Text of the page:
To ensure that your learners make the most from a learning session they are attending it is imperative for the L&D professional to create an experience for them and not simply a training session.
Although theoretically we say that we have moved beyond traditional training I find that, as a CIPD assessor, a lot of L&D professionals still focus greatly on telling teaching approaches. I’m not here to say that these approaches are not needed. At times, perhaps with a huge audience, you might have to rely more on traditional training methods rather than enabling learning, but in general I find that we have no excuse not to create more of an experience for the learner.
I genuinely believe that the more that I immerse someone in a learning experience the better, easier and smarter they will learn. What do I mean by a learning experience though? As a starting point it means that I try to involve the learner as much as possible, allowing them to generate their learning, ideally through a number of mediums and using as many senses as possible to recreate the experience. Wow! That’s a lot you must be thinking! It is, and for this post let’s focus more closely on maximising the use of the senses.
Here’s a breakdown of how I engage learners using a number of different senses to generate a learning experience.
Sight - make sure that your visuals are clear and that there is a variety of them. For example use videos, engaging picture-full slides, your own self and usable handouts to truly vary what the learner sees. I am not a hater of slides but I’m not keen on trainers who just rely on slides to deliver their content. What I say to my team is that they need to be able to deliver that content at that same high level with or without the slides. Though there’s more to it than slides! Short videos work really well but these also must be properly curated and that you can use them for business purposes. Same with your presence - learners should equally see an engaged, well presented and professional individual.
Sound - I regularly use audio to support learners. One way to do this is by using snippets of Podcasts. This works particularly well with Pragmatists as Podcasts typically present real life situations and input by experts and people in the field. Additionally it’s worth have some background music that matches your learning activity. If it’s a high energy one put an upbeat song. If it’s reflections swap to classical, relaxing tunes. Also think about your tone, where you are standing in the room and how you are projecting your voice.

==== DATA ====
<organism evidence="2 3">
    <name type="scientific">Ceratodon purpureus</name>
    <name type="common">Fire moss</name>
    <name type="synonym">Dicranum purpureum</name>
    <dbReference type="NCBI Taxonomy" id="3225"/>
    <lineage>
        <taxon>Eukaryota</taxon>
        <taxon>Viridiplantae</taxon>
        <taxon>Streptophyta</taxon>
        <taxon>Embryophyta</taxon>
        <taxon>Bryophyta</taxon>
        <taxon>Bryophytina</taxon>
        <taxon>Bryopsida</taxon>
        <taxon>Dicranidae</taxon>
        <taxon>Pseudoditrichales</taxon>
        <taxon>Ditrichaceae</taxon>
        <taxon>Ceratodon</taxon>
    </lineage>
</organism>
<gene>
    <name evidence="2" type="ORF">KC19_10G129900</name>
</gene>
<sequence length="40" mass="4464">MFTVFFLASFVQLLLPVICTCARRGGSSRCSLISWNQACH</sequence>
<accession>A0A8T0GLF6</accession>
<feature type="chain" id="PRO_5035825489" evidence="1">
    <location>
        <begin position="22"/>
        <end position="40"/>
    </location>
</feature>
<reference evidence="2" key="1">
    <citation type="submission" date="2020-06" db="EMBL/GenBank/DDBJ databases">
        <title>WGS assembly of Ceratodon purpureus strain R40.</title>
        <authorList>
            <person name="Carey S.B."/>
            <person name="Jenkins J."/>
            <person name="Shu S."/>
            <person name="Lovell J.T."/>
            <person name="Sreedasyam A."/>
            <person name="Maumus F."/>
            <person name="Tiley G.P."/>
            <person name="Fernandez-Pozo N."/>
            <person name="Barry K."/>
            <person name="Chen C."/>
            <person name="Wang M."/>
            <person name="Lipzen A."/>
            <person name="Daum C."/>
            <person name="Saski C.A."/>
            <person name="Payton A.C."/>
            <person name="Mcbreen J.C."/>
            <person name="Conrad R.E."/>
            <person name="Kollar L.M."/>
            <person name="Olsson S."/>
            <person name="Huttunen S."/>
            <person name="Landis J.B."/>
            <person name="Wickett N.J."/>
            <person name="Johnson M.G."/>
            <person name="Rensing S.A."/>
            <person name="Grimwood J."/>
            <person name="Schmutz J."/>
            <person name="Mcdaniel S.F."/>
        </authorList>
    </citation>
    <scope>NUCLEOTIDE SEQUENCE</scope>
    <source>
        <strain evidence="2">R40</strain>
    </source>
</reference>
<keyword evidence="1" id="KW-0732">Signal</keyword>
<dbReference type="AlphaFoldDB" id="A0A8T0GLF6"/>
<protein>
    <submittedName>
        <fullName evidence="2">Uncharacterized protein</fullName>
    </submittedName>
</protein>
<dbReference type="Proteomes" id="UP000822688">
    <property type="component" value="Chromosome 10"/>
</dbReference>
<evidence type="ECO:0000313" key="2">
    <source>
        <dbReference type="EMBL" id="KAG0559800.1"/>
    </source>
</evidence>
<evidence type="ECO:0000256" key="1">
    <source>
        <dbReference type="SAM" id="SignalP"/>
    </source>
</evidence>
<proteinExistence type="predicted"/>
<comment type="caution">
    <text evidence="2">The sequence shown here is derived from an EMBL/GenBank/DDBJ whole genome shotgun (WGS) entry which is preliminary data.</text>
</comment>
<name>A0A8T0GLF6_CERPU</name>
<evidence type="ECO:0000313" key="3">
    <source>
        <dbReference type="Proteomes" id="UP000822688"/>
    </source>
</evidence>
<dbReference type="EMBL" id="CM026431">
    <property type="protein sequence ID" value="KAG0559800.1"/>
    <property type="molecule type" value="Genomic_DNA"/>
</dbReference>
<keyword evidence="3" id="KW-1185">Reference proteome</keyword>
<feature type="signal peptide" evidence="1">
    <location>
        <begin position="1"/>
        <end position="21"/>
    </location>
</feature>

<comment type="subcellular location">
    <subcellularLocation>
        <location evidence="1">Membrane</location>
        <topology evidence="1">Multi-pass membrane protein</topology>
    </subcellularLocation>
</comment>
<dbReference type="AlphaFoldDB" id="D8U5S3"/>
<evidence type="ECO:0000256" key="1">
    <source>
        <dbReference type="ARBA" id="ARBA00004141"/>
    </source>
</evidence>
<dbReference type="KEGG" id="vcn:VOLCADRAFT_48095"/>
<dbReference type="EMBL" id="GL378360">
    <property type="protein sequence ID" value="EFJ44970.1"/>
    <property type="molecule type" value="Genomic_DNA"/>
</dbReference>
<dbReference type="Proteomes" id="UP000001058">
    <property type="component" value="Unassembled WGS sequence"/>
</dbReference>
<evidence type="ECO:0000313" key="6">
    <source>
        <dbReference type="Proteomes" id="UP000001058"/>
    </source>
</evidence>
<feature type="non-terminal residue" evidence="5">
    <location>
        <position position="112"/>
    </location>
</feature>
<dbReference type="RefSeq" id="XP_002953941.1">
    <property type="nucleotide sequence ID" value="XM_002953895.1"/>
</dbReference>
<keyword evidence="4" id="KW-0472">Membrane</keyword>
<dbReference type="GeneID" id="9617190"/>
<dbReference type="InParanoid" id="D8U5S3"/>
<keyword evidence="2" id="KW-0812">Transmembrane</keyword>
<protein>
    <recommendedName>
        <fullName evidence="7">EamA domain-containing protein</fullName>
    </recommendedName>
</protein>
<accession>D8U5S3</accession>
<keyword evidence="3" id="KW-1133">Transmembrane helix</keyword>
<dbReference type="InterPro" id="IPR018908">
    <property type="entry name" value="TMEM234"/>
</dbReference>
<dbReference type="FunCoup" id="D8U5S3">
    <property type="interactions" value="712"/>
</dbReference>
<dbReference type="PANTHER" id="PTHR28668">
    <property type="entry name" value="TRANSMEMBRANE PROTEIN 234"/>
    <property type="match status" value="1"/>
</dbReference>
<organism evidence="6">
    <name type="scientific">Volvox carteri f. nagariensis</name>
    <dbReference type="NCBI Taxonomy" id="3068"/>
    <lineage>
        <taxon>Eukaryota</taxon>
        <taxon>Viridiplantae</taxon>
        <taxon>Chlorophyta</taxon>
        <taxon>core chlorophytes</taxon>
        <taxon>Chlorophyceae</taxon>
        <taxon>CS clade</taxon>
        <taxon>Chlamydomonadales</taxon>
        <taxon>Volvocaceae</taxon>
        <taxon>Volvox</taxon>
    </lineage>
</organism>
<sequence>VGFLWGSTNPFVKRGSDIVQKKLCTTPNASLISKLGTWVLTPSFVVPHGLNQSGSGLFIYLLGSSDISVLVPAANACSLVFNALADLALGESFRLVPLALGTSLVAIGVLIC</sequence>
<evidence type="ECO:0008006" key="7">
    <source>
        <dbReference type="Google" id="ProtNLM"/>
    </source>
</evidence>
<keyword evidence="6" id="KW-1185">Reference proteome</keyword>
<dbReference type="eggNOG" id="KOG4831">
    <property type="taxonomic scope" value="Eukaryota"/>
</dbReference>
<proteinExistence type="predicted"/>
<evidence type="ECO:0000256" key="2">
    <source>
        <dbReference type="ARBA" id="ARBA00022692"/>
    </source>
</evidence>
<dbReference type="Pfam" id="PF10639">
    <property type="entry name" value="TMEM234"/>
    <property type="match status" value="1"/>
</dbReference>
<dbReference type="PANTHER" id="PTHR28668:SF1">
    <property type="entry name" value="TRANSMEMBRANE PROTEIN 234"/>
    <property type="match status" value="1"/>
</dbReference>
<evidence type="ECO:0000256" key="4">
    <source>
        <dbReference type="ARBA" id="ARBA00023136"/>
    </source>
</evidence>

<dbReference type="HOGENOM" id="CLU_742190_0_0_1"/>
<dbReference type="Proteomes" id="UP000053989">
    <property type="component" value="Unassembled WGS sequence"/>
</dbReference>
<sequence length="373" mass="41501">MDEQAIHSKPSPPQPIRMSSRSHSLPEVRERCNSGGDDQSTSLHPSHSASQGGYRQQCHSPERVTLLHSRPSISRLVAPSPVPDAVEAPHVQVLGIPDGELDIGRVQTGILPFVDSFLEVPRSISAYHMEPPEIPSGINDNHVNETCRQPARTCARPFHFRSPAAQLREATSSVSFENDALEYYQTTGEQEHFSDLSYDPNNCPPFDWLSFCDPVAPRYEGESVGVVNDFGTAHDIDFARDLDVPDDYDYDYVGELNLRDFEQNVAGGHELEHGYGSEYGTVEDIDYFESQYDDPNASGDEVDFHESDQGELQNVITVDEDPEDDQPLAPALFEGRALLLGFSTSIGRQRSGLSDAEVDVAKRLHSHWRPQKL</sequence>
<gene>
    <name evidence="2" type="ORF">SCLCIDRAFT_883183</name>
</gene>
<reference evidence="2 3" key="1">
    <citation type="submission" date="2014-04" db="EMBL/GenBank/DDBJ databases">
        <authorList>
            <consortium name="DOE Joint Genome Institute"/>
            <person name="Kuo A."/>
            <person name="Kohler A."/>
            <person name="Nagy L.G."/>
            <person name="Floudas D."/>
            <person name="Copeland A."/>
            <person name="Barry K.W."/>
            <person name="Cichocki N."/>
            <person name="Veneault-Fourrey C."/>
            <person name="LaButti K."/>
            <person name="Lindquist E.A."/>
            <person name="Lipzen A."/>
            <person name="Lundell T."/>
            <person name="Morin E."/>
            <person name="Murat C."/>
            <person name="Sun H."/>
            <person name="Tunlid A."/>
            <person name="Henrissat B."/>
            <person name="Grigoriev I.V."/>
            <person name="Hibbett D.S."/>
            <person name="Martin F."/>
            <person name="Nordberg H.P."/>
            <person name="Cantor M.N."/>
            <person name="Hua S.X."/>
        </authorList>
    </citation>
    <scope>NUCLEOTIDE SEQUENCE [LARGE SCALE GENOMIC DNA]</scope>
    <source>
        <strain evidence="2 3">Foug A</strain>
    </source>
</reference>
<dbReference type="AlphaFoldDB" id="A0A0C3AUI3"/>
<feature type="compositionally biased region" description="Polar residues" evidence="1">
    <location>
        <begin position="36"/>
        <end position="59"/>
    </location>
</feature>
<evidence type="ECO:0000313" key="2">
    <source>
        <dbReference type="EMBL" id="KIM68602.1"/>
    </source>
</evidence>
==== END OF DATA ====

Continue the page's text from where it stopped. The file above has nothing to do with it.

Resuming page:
Kinaesthetic - get learners to actually do things that they would do at work and that closely resemble real life. Ideally support them in hands-on activities that involve collaboration. For example, if I’m training on management skills, perhaps delegation, I get learners to plan how they would delegate a project to their own team. I would also give them a real life work challenge that they need to work through where they have to delegate work accordingly. The more practical and life like their learning experience is, the more experiential and valuable it becomes.
Smell - is one of the senses that a lot of trainers tend to forget about! Make sure the room smells nice (particularly after lunch if people had their food in the training room!)
And Taste? I would say make sure you have well fed people as otherwise nobody will be engaged!
Now to you. How do you use the senses to create a #learningexperience rather than just a training event?
Everyone experiences the world in different ways. Starting in childhood, we have been influenced by our experiences as we constantly build and shift the lens we use to view the world around us. When a client comes to coaching, they start describing for us, through spoken language, a picture of their view of the world that includes their thoughts and feelings. This picture, however, is limited to the client’s linguistic representation and is therefore not a complete and full one. As coaches, it is imperative for us to go beyond the original linguistic translation presented by the client and tap into the richness of their view of the world to fully empathize and understand their true meaning.
Click here to read our latest article for the International Coach Federation. It presents 5 practical strategies that you can immediately use to help someone uncover their values and true meaning.
Clients often come to coaching to experience a change in themselves. They can sometimes identify areas that they label as “problems” and engage in a coaching program to bring some resolution. This raises a key question for the coach, or even the manager who is supporting their staff: How much of the present “problem” do we need to explore with the client as a prerequisite to support them moving forward? In other words, must we get to the root of the “problem” to truly allow someone to shift perspective and potentially take action?
Find out more in Joseph's article for the ICF here
When distinguishing between the methodologies that coaches use in the workplace, we can safely divide them between two broad methodologies: one focused on bridging gaps and the other on developing strengths. So, what should managers and organisational coaches focus on in order to maximise the performance of an employee?
Find out more in this article written by Joseph Grech for the ICF
Joseph Grech, Chartered FCIPD and ICF-accredited coach is the founder of Smarter Learning Ltd. and an experienced L&D professional.